For obtaining rejection of the low value coins during the peak demand periods when the higher rate is valid, two switches 140 and 141 and an electromagnet 142 having an armature 143 are connected in series with the battery 113. A doublearmed lever 144 is pivotally connected with the armature 143, and has an arm cooperating with an extended arm 145 of catch lever 38. Two stops 25 and 26 are mounted on the disc 23, stop 26 corresponding to a 50 Pfg coin, and stop 25 corresponding to a l Pfg coin. During the period of higher rate, switch 140 is closed by a lug 146 mounted on a disc 147 secured to the gear 67". The position of each lug 146 can be adjusted circumferentially by means of an annular slot 148 in the disc 147. Gear 67", disc 147, lugs 146 form control means 200 corresponding to the control means 200 in FIGS. 10, 8, and to 7. Switch 141 is normally open, but is closed by pin 149 on disc 23 when during the time when the high rate is valid, a coin of low value, for example a Pfg coin is inserted. Since the 10 Pfg coin has a greater diameter than the 50 Pfg coin, the stop 25 associated with the 10 Pfg coin trails the stop 26 associated with the SO Pfg coin. The angular position of pin 149 relative to the stop 25 is selected so that switch 141 is closed when stop 25 is arrested by the catch lever 38. Consequently, in this position, the circuit of electromagnet 142 is closed, armature 143 is attracted, and the right arm of lever 144 acts through the arm 145 on the catch lever 38 to turn the same in clockwise direction so that the disc is released, and turns due to the action of spring 29 in clockwise position to' a position of rest. If during the time when the higher rate is valid, and the follower 140a engages a lug 146, pin 149 does not engage the arm of switch 141, since the stop 26 earlier arrives in the catch position arrested by the catch lever 38, resulting in stopping of disc 23. Consequently, in the catch position, switch 141 is not closed, so that the inserted 50 Pfg coin causes sensing of the respective stop 26 by sensing pin 31 and sensing lever 33, resulting in the desired indication of a certain parking time on the dial of the parking meter by the set pointer 56.

The term parking meter, as used in the preceding description and the following claims, is exemplary and is intended to include any other coin-operated time vending machine.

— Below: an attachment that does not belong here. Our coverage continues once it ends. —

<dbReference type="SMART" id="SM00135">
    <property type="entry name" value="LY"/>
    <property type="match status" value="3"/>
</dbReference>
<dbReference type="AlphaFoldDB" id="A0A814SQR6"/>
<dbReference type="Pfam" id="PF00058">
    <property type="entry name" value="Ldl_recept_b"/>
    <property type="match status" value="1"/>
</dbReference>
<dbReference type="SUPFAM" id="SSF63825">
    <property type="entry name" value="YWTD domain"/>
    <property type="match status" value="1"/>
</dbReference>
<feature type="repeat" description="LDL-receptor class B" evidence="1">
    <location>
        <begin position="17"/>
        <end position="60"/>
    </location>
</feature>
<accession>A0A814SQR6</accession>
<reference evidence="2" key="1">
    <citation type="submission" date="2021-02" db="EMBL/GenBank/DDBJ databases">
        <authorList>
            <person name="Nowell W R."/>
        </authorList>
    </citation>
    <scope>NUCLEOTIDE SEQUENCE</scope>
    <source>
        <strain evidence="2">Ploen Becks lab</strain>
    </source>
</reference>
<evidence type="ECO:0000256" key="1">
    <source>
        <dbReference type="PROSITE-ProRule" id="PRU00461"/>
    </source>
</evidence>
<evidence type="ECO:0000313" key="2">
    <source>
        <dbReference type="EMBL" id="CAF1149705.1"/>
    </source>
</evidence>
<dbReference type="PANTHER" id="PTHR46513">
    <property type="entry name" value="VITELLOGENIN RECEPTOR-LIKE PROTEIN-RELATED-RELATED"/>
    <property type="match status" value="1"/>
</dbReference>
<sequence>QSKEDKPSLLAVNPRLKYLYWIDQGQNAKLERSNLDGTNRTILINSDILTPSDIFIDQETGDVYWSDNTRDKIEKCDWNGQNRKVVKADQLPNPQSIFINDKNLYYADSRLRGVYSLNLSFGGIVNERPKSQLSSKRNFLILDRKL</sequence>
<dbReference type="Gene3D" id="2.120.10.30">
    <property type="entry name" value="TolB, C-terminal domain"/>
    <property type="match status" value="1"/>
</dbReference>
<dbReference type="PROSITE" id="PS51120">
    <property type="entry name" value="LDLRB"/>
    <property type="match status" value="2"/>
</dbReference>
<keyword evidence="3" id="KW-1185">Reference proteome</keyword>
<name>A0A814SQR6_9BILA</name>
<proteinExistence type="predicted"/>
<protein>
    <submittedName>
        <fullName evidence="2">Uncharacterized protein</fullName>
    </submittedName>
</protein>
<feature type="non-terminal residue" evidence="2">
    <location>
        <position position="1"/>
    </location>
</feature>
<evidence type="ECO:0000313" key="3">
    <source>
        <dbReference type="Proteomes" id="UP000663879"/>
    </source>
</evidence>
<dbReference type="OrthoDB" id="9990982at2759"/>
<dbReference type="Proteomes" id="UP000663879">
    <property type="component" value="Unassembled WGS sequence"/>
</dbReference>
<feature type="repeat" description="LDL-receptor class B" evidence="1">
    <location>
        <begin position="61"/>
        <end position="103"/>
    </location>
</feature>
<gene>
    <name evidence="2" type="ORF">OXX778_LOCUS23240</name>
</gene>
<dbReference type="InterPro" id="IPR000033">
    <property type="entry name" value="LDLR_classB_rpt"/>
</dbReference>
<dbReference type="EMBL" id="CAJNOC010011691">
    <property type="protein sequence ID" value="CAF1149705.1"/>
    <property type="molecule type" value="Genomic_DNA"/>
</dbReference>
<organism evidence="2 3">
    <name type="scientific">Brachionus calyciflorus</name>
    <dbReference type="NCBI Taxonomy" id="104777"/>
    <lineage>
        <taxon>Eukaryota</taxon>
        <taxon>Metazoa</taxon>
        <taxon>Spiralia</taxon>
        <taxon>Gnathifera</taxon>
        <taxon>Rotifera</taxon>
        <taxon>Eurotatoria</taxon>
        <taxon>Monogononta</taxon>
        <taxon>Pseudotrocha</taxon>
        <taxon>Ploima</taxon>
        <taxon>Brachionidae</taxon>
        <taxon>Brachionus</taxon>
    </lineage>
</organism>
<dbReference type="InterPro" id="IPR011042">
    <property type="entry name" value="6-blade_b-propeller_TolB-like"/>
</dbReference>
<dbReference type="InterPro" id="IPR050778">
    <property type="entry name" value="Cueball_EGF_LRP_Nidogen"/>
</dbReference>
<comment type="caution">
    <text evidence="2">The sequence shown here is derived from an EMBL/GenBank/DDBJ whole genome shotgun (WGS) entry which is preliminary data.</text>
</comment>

It will be understood that each of the elements described above, or two or more together, may also find a useful application in other types of time vending machines differing from the types described above.

While the invention has been illustrated and described as embodied in a parking meter operating at different rates during hours of normal demand, and hours of peak demand for parking space, it is not intended to be limited to the details shown, since various modifications and structural changes may be made without departing in any way from the spirit of the present invention.

Without further analysis, the foregoing will so fully reveal the gist of the present invention that others can by applying current knowledge readily adapt it for various applications without omitting features that, from the standpoint of prior art, fairly constitute essential characteristics of the generic or specific aspects of this invention and, therefore, such adaptations should and are intended to be comprehended within the meaning and range of equivalence of the following claims.

What is claimed as new and desired to be protected by Letters Patent is:

1. Parking meter having an increased rate during peak demand periods, comprising: constant speed drive means; control means driven by said drive means and including rotary time cam means having first and second cam track portions representing normal demand hours and peak demand hours,

respectively, and follower means operated by said time cam means to move between a normal demand position and a peak demand position; operating means including sensing means for sensing a dimension of at least one coin and assuming a setting position representing the value of the coin; and indicating means including an indicator having a position of rest, and at least one set position indicating a bought parking period, and being connected with said sensing means and set by the same in said setting position to said set position when the same senses a coin, said indicating means being driven by said drive means to return said indicator from said set position to said position of rest, and being controlled by said follower means in said normal demand position and said peak demand position so that for the same coin value said indicator requires a longer time during normal demand hours than during peak demand hours to return from said set position to said position of rest whereby different rates are charged during said normal and peak hours.

2. Parking meter as claimed in claim 1 wherein said indicating means include a shiftablc transmission connecting said sensing means with said indicator and being shifted by said follower means between at least two positions for causing slower return movement of said indicator from said set position to said position of rest during said normal demand hours than during said peak demand hours.